Wanted – examples of "everyday" evolution

A colleague is working on an article on examples of rapid evolution in the context of our “everyday” lives (i.e., things people see/encounter frequently).  What is needed are good examples, with citations, of recent rapid evolution.

Some candidate examples include

Obviously, many will be of “resistance” evolution (e.g., antibiotics, toxins) or host-pathogen interactions in some way.  Other examples of these would be great.  But even better would be some other recent examples of things like the peppered moth story.  Thanks

Author: Jonathan Eisen

I am an evolutionary biologist and a Professor at U. C. Davis. (see my lab site here). My research focuses on the origin of novelty (how new processes and functions originate). To study this I focus on sequencing and analyzing genomes of organisms, especially microbes and using phylogenomic analysis

14 thoughts on “Wanted – examples of "everyday" evolution”

  1. Drug resistance in helminths (primarily those helminths that infect livestock and horses).

    Here is a review of the subject: Current Opinion in Infectious Diseases
    Issue: Volume 16(6), December 2003, pp 559-564
    Copyright: © 2003 Lippincott Williams & Wilkins, Inc.
    Publication Type: [Antimicrobial agents: parasitic/viral]
    ISSN: 0951-7375
    Accession: 00001432-200312000-00008

    here but behind paywall.

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  2. I discuss stickleback evolution with my sophomore Genetics class, but fish morphology might not be all that sexy.

    1. Barrett RDH, Rogers SM, Schluter D. Natural selection on a major armor gene in threespine stickleback. Science 2008 Oct.;322(5899):255–257.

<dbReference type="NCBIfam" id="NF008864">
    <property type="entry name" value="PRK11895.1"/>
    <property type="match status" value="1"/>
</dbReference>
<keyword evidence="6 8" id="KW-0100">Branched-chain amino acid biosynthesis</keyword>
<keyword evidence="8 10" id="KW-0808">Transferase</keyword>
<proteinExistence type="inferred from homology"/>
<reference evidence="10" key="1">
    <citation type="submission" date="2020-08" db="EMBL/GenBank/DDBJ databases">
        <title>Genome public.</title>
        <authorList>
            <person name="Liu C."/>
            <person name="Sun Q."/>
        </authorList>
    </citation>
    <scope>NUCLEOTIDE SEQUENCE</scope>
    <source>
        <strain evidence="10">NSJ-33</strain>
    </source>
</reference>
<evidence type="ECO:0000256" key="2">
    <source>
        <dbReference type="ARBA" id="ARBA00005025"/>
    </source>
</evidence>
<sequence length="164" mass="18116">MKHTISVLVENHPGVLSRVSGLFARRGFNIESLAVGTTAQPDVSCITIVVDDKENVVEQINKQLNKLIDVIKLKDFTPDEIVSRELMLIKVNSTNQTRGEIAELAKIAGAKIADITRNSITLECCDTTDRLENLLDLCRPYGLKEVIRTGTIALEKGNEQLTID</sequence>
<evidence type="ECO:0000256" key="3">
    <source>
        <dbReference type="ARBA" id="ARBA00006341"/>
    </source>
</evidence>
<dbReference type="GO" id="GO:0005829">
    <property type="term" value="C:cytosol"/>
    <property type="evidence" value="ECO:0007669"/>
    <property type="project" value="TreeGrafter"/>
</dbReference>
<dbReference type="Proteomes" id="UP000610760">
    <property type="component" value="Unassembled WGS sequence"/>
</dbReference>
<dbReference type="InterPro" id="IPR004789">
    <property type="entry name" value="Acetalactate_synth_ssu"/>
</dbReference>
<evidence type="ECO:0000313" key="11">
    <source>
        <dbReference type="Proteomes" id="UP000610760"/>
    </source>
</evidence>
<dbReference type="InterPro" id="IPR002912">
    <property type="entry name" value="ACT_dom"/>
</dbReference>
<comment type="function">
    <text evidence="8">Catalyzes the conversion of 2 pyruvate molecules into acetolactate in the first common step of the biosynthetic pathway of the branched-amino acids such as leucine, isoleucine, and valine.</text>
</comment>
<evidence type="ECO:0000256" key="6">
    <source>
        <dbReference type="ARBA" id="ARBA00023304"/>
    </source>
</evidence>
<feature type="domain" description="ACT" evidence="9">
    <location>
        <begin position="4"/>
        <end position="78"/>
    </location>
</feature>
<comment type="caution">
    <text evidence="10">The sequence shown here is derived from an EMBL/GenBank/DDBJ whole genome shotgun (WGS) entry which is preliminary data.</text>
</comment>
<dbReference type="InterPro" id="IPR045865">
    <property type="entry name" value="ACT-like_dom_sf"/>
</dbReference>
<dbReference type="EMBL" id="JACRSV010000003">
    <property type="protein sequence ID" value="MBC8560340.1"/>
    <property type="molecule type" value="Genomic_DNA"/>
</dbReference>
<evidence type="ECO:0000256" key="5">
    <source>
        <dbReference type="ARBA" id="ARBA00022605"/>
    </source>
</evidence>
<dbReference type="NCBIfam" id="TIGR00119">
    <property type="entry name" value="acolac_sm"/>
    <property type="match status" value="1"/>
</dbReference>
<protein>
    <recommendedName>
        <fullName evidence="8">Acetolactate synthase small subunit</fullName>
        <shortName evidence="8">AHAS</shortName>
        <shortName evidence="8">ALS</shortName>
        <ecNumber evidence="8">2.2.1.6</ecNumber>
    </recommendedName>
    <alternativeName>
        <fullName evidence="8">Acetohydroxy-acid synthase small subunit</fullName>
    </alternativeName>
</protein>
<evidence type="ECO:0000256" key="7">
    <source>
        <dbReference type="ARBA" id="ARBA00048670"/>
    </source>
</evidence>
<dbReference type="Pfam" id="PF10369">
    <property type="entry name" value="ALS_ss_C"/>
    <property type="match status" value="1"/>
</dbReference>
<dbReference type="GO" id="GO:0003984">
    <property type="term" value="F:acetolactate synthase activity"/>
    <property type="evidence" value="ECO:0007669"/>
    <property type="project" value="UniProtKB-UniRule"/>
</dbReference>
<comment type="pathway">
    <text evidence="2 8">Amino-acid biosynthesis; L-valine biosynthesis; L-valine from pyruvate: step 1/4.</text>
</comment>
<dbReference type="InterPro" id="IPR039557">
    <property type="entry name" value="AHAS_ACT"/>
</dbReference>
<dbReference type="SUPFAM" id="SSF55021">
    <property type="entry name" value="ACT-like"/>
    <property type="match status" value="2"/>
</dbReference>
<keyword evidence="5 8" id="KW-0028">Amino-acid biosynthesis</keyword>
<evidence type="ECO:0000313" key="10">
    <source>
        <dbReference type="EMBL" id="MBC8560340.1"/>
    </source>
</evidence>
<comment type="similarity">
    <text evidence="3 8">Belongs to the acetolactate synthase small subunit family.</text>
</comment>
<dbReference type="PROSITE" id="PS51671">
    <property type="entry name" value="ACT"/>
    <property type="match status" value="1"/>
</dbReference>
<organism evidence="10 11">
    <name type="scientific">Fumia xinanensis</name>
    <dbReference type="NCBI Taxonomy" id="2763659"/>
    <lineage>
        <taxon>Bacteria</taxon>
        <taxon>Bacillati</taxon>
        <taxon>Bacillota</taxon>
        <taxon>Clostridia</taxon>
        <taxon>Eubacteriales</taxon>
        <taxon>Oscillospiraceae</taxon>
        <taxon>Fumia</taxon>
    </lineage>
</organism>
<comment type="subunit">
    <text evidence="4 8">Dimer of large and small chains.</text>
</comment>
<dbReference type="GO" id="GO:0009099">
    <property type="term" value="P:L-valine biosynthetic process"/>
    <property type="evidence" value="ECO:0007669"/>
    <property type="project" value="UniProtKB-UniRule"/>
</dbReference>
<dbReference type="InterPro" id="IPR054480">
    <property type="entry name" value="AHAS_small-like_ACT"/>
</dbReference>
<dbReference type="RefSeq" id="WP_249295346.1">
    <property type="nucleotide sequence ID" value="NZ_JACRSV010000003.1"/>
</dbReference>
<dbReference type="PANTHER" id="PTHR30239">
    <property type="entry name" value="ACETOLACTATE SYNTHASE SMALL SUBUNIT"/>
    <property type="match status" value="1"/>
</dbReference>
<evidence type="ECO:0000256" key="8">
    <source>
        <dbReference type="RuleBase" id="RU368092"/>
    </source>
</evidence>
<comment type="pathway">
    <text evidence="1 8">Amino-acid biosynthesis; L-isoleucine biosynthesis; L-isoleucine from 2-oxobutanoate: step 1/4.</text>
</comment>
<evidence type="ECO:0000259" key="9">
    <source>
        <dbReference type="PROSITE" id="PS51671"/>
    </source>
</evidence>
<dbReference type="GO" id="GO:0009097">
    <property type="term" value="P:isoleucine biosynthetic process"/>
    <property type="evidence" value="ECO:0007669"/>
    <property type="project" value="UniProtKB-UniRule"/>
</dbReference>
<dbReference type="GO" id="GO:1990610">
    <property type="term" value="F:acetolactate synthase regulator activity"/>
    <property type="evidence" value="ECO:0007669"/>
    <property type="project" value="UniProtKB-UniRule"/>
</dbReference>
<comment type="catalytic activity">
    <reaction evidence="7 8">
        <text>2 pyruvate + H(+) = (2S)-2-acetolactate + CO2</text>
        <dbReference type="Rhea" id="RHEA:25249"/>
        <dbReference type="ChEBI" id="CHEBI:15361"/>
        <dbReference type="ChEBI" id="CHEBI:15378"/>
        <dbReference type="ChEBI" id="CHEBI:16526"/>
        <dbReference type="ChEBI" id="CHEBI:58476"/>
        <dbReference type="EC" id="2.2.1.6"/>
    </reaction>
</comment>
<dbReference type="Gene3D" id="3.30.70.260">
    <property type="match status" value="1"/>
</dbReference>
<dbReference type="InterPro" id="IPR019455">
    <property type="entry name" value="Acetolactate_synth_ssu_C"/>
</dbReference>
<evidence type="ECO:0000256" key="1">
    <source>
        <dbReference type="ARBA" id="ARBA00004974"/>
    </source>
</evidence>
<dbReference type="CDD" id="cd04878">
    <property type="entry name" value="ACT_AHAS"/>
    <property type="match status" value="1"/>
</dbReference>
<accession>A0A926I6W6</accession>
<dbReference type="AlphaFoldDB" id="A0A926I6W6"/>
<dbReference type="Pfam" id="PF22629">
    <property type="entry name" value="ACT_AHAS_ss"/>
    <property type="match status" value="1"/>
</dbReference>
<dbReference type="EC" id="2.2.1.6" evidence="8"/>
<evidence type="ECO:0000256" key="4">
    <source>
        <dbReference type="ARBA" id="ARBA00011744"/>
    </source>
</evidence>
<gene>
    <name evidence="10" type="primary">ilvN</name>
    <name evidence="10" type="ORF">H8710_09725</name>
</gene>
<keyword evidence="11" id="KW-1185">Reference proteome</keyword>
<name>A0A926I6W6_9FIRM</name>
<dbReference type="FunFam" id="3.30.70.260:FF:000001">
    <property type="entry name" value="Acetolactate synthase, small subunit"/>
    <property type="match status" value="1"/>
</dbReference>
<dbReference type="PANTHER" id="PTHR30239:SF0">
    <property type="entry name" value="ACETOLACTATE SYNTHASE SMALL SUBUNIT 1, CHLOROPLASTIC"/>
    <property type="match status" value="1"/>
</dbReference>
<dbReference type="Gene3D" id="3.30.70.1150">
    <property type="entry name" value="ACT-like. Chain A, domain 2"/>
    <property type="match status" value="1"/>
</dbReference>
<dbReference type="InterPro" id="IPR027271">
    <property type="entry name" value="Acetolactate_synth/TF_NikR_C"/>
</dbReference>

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  3. I use the evolution of blood groups in humans as my example in class.

    Many native American populations are homozygous for the O-type allele. They clearly evolved from an ancestral population in which all three alleles (A,B,O) were segregating. This must have taken place in the past 18,000 years.

    It's a nice example because it illustrates evolution within a population, not a species.

    It's also an example of evolution by random genetic drfit, not natural selecction. This is important since, as we all know, random genetic drift is the most common mechanism of evolution. It's a good idea to teach that as early as possible.

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  4. More from Facebook:

    Invasive genotype of Phragmites spreading all through North Eastern salt marshes. (And hybrid cord grasses spreading invasively throughout California.)

    Also, 'domestication' and fitness reductions in wild populations of many Pacific salmon because of hatchery supplementation.

    Fred Gould (and colleagues) work is great, especially the Bt-maize resistance evolution, and, the genetic pest management group he's been developing. Palumbi had a popular book out a while back, Evolution Explosion.

    dogs

    Habsburgs and any type of in-breeding

    flu virus

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  5. Another cancer evolution example from a colleague:

    Sci Transl Med. 2011 Jul 6;3(90):90ra59.
    Optimization of dosing for EGFR-mutant non-small cell lung cancer with evolutionary cancer modeling.
    Chmielecki J, Foo J, Oxnard GR, Hutchinson K, Ohashi K, Somwar R, Wang L, Amato KR, Arcila M, Sos ML, Socci ND, Viale A, de Stanchina E, Ginsberg MS, Thomas RK, Kris MG, Inoue A, Ladanyi M, Miller VA, Michor F, Pao W.

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